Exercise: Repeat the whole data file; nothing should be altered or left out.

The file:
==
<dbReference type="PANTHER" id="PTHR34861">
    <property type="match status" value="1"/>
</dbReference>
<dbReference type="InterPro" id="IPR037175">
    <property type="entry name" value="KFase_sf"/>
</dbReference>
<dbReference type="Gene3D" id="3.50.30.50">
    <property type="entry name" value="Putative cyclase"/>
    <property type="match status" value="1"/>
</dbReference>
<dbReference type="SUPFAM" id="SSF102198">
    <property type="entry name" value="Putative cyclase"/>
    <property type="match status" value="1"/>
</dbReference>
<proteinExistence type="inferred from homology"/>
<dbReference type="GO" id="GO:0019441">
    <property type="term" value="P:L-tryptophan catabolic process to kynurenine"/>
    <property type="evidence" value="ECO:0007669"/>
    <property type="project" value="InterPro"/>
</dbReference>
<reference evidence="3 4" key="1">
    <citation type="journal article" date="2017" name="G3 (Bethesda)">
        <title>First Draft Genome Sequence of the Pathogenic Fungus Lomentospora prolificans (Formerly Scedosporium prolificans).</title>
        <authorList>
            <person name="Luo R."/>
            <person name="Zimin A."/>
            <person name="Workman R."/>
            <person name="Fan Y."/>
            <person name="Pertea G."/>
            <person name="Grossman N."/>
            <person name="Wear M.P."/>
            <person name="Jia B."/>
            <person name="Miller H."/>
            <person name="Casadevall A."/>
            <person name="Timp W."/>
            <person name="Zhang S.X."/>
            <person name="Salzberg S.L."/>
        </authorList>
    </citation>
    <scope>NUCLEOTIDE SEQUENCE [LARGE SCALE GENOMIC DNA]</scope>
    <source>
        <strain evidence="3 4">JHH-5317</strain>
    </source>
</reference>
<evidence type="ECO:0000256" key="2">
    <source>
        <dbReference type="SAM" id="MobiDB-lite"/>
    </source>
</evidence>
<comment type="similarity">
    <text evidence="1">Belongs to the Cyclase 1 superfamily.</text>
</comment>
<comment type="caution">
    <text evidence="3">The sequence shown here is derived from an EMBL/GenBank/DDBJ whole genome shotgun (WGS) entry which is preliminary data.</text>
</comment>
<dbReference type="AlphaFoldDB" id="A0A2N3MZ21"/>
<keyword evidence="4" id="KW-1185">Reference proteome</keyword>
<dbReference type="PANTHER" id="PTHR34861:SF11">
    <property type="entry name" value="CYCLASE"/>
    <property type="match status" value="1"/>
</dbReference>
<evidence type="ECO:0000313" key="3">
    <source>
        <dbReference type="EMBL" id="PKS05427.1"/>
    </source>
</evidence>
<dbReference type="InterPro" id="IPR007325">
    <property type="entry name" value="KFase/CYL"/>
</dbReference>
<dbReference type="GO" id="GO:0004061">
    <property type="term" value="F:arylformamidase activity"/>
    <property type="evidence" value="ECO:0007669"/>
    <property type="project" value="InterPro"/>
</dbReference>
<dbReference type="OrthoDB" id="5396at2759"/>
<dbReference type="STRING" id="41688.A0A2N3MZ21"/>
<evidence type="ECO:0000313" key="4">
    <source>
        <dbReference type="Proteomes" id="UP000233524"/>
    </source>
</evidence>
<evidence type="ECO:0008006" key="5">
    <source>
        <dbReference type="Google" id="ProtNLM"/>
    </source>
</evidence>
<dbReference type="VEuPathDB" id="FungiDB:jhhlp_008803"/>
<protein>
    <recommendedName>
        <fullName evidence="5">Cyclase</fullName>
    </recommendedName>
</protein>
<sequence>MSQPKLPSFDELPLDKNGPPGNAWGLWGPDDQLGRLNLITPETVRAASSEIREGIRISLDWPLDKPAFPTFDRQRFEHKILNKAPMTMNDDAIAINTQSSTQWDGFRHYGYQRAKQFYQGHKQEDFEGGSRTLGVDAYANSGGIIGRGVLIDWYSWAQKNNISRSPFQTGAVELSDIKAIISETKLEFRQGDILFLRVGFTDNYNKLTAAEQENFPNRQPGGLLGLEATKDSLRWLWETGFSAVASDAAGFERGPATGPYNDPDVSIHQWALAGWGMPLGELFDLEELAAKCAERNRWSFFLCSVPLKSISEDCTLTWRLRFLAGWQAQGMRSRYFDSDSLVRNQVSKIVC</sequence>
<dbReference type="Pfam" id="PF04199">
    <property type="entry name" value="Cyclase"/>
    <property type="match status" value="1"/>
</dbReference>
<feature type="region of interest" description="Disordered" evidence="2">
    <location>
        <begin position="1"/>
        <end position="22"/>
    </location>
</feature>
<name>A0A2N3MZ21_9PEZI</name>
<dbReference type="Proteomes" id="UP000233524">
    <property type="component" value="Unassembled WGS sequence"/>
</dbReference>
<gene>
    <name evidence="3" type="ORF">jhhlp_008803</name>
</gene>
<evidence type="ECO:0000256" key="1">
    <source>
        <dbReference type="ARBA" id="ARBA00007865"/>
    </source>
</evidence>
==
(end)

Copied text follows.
<dbReference type="PANTHER" id="PTHR34861">
    <property type="match status" value="1"/>
</dbReference>
<dbReference type="InterPro" id="IPR037175">
    <property type="entry name" value="KFase_sf"/>
</dbReference>
<dbReference type="Gene3D" id="3.50.30.50">
    <property type="entry name" value="Putative cyclase"/>
    <property type="match status" value="1"/>
</dbReference>
<dbReference type="SUPFAM" id="SSF102198">
    <property type="entry name" value="Putative cyclase"/>
    <property type="match status" value="1"/>
</dbReference>
<proteinExistence type="inferred from homology"/>
<dbReference type="GO" id="GO:0019441">
    <property type="term" value="P:L-tryptophan catabolic process to kynurenine"/>
    <property type="evidence" value="ECO:0007669"/>
    <property type="project" value="InterPro"/>
</dbReference>
<reference evidence="3 4" key="1">
    <citation type="journal article" date="2017" name="G3 (Bethesda)">
        <title>First Draft Genome Sequence of the Pathogenic Fungus Lomentospora prolificans (Formerly Scedosporium prolificans).</title>
        <authorList>
            <person name="Luo R."/>
            <person name="Zimin A."/>
            <person name="Workman R."/>
            <person name="Fan Y."/>
            <person name="Pertea G."/>
            <person name="Grossman N."/>
            <person name="Wear M.P."/>
            <person name="Jia B."/>
            <person name="Miller H."/>
            <person name="Casadevall A."/>
            <person name="Timp W."/>
            <person name="Zhang S.X."/>
            <person name="Salzberg S.L."/>
        </authorList>
    </citation>
    <scope>NUCLEOTIDE SEQUENCE [LARGE SCALE GENOMIC DNA]</scope>
    <source>
        <strain evidence="3 4">JHH-5317</strain>
    </source>
</reference>
<evidence type="ECO:0000256" key="2">
    <source>
        <dbReference type="SAM" id="MobiDB-lite"/>
    </source>
</evidence>
<comment type="similarity">
    <text evidence="1">Belongs to the Cyclase 1 superfamily.</text>
</comment>
<comment type="caution">
    <text evidence="3">The sequence shown here is derived from an EMBL/GenBank/DDBJ whole genome shotgun (WGS) entry which is preliminary data.</text>
</comment>
<dbReference type="AlphaFoldDB" id="A0A2N3MZ21"/>
<keyword evidence="4" id="KW-1185">Reference proteome</keyword>
<dbReference type="PANTHER" id="PTHR34861:SF11">
    <property type="entry name" value="CYCLASE"/>
    <property type="match status" value="1"/>
</dbReference>
<evidence type="ECO:0000313" key="3">
    <source>
        <dbReference type="EMBL" id="PKS05427.1"/>
    </source>
</evidence>
<dbReference type="InterPro" id="IPR007325">
    <property type="entry name" value="KFase/CYL"/>
</dbReference>
<dbReference type="GO" id="GO:0004061">
    <property type="term" value="F:arylformamidase activity"/>
    <property type="evidence" value="ECO:0007669"/>
    <property type="project" value="InterPro"/>
</dbReference>
<dbReference type="OrthoDB" id="5396at2759"/>
<dbReference type="STRING" id="41688.A0A2N3MZ21"/>
<evidence type="ECO:0000313" key="4">
    <source>
        <dbReference type="Proteomes" id="UP000233524"/>
    </source>
</evidence>
<evidence type="ECO:0008006" key="5">
    <source>
        <dbReference type="Google" id="ProtNLM"/>
    </source>
</evidence>
<dbReference type="VEuPathDB" id="FungiDB:jhhlp_008803"/>
<protein>
    <recommendedName>
        <fullName evidence="5">Cyclase</fullName>
    </recommendedName>
</protein>
<sequence>MSQPKLPSFDELPLDKNGPPGNAWGLWGPDDQLGRLNLITPETVRAASSEIREGIRISLDWPLDKPAFPTFDRQRFEHKILNKAPMTMNDDAIAINTQSSTQWDGFRHYGYQRAKQFYQGHKQEDFEGGSRTLGVDAYANSGGIIGRGVLIDWYSWAQKNNISRSPFQTGAVELSDIKAIISETKLEFRQGDILFLRVGFTDNYNKLTAAEQENFPNRQPGGLLGLEATKDSLRWLWETGFSAVASDAAGFERGPATGPYNDPDVSIHQWALAGWGMPLGELFDLEELAAKCAERNRWSFFLCSVPLKSISEDCTLTWRLRFLAGWQAQGMRSRYFDSDSLVRNQVSKIVC</sequence>
<dbReference type="Pfam" id="PF04199">
    <property type="entry name" value="Cyclase"/>
    <property type="match status" value="1"/>
</dbReference>
<feature type="region of interest" description="Disordered" evidence="2">
    <location>
        <begin position="1"/>
        <end position="22"/>
    </location>
</feature>
<name>A0A2N3MZ21_9PEZI</name>
<dbReference type="Proteomes" id="UP000233524">
    <property type="component" value="Unassembled WGS sequence"/>
</dbReference>
<gene>
    <name evidence="3" type="ORF">jhhlp_008803</name>
</gene>
<evidence type="ECO:0000256" key="1">
    <source>
        <dbReference type="ARBA" id="ARBA00007865"/>
    </source>
</evidence>